Anchorage Nome - Super Dog Sled Marathon

It seems that sled dogs are in the distant past, during the "Gold Rush" in Alaska in the late 19th century. However, sled dog breeding will remain among some peoples of the North in the 21st century. And since 1973, a marathon race has been regularly held along the Anchorage - Nome route. This competition, called "Iditarod", was organized to commemorate the 1925 "Great Race of Mercy".

In that year, the city of Nome was engulfed in an epidemic of diphtheria. The only way to deliver the serum was by dog ​​sledding. The distance of more than a thousand kilometers was covered in five and a half days. Gradually, the importance of dogs as a means of transport began to decline, and much more powerful and high-speed snowmobiles came to replace them.

But, 48 years after the Great Race of Mercy, enthusiasts decided to hold an international extreme race from Anchorage, the largest city in Alaska, to Nome. The participants had to overcome about 1800 kilometers along a snow track. The very name "Ayditarod" was not chosen by chance, in the language of the Athapaskan Indians it means "a distant place". The race has become the longest and most famous in the world; many interesting facts are associated with it, over almost half a century of history.

Oklahoma native Joe Readington is called the "father" of the race. During the Great Depression, he had to wander around the country a lot in search of work. Once in Alaska, he watched with sadness that more modern forms of transport were supplanting dogs. And he decided to revive the sledding competition. True, it took quite a few years for all the organizational issues and fundraising.

Participants start at the beginning of March. Each of the sleds has 12-16 dogs, and the best mushers cover the distance in 10-12 days. Thus, they cover more than 150 kilometers in one day. There are also record holders here, in 2011 John Baker finished 8 days 19 hours and 46 minutes after the start, setting a track record. Baker himself is a representative of the Eskimo group of Inupiat, according to him, the race for him is a habitual way of life.

Considering that the air temperature during the races often drops to forty degrees below zero, or even lower, quite strict requirements are imposed on the participants. Each of them should have appropriate clothing, a warm sleeping bag, snowshoes, an ax, and a certain amount of food. And for dogs, in addition to food, it is necessary to have protection for the paws to avoid serious damage. But, even this does not always save: during the race, about 150 animals have already died. Most of the winners state that the victory is primarily a merit of the dogs, not the people.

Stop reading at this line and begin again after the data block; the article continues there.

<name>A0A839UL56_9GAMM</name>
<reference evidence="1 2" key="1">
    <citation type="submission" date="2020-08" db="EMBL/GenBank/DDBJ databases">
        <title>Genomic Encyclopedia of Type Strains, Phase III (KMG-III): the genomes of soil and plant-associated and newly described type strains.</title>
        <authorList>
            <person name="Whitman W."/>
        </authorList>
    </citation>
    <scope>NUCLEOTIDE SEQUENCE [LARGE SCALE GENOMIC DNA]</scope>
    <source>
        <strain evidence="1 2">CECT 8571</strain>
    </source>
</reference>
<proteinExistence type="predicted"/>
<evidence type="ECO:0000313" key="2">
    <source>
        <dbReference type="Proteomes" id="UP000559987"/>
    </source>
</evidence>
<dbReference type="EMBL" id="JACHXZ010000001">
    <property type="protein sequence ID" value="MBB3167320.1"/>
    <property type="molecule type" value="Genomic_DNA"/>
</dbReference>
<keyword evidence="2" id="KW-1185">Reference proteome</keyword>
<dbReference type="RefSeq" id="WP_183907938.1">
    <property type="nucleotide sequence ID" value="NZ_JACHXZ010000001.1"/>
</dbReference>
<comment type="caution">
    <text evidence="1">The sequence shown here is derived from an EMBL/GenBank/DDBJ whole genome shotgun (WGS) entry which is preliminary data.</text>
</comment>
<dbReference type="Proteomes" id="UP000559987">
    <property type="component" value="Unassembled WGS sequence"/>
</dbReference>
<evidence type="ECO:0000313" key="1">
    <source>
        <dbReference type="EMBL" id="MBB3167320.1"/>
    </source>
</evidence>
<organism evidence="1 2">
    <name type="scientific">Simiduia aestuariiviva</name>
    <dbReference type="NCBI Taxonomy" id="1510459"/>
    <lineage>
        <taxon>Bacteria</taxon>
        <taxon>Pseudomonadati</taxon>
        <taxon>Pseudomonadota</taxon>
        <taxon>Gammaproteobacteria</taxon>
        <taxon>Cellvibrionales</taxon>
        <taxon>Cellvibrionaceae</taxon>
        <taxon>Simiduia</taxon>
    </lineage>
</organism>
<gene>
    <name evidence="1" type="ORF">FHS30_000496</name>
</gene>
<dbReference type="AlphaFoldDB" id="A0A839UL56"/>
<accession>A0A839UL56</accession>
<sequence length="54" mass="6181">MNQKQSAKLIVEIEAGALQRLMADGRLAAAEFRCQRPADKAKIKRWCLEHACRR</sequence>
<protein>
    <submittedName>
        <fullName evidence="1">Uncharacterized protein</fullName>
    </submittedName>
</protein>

Increasingly, animal rights activists are protesting against the "Ayditarod". In their opinion, this is a real mockery of animals. But the mushers themselves object that their pets were specially bred for a long run in the snowy desert. Those of them who are constantly at work feel much better than their "couch" brothers. In addition, dogs, if necessary, always receive timely veterinary assistance.

Until the beginning of the nineties, it was not an indispensable condition for only sled dog breeds to participate in the competition. At will, the participant could use any. True, such experiments often ended sadly, and the organizers banned such "liberties".

Founder Joe Readington also participated in many races. But, he never managed to achieve high places. However, Joe was not at all upset, he was pleased with the success of any of the rivals, the main thing is that the competitions themselves gain popularity.

Both men and women can participate in the races, and the fair sex even became winners several times. The first such result was achieved in 1985 by Libby Riddle. The prize fund is $ 300, 000. The winner gets 50, 000, and each of the riders who managed to reach the finish line gets 1, 000. The remaining amount is divided between the top 20 participants, depending on the result.

The names of the most famous mushers in Alaska are held in no less respect than, for example, in Europe, the names of football stars. For example, Rick Swenson took part in 20 races and was invariably in the top ten leaders, became the winner five times. He could have become a six-time champion, but in 1978 he lost only one second to Dick McKay. And this is at a distance of 1, 800 kilometers! But Norman Vaughan proved that extreme super marathon is not only for young people. He started his fourth race at the age of 88.

One of the active participants in the race is a black native of Jamaica, Newton Marshall. He does not always manage to get to the finish line, but in 2014 Marshall became a real hero, rescuing one of the racers, who broke his leg in the distance.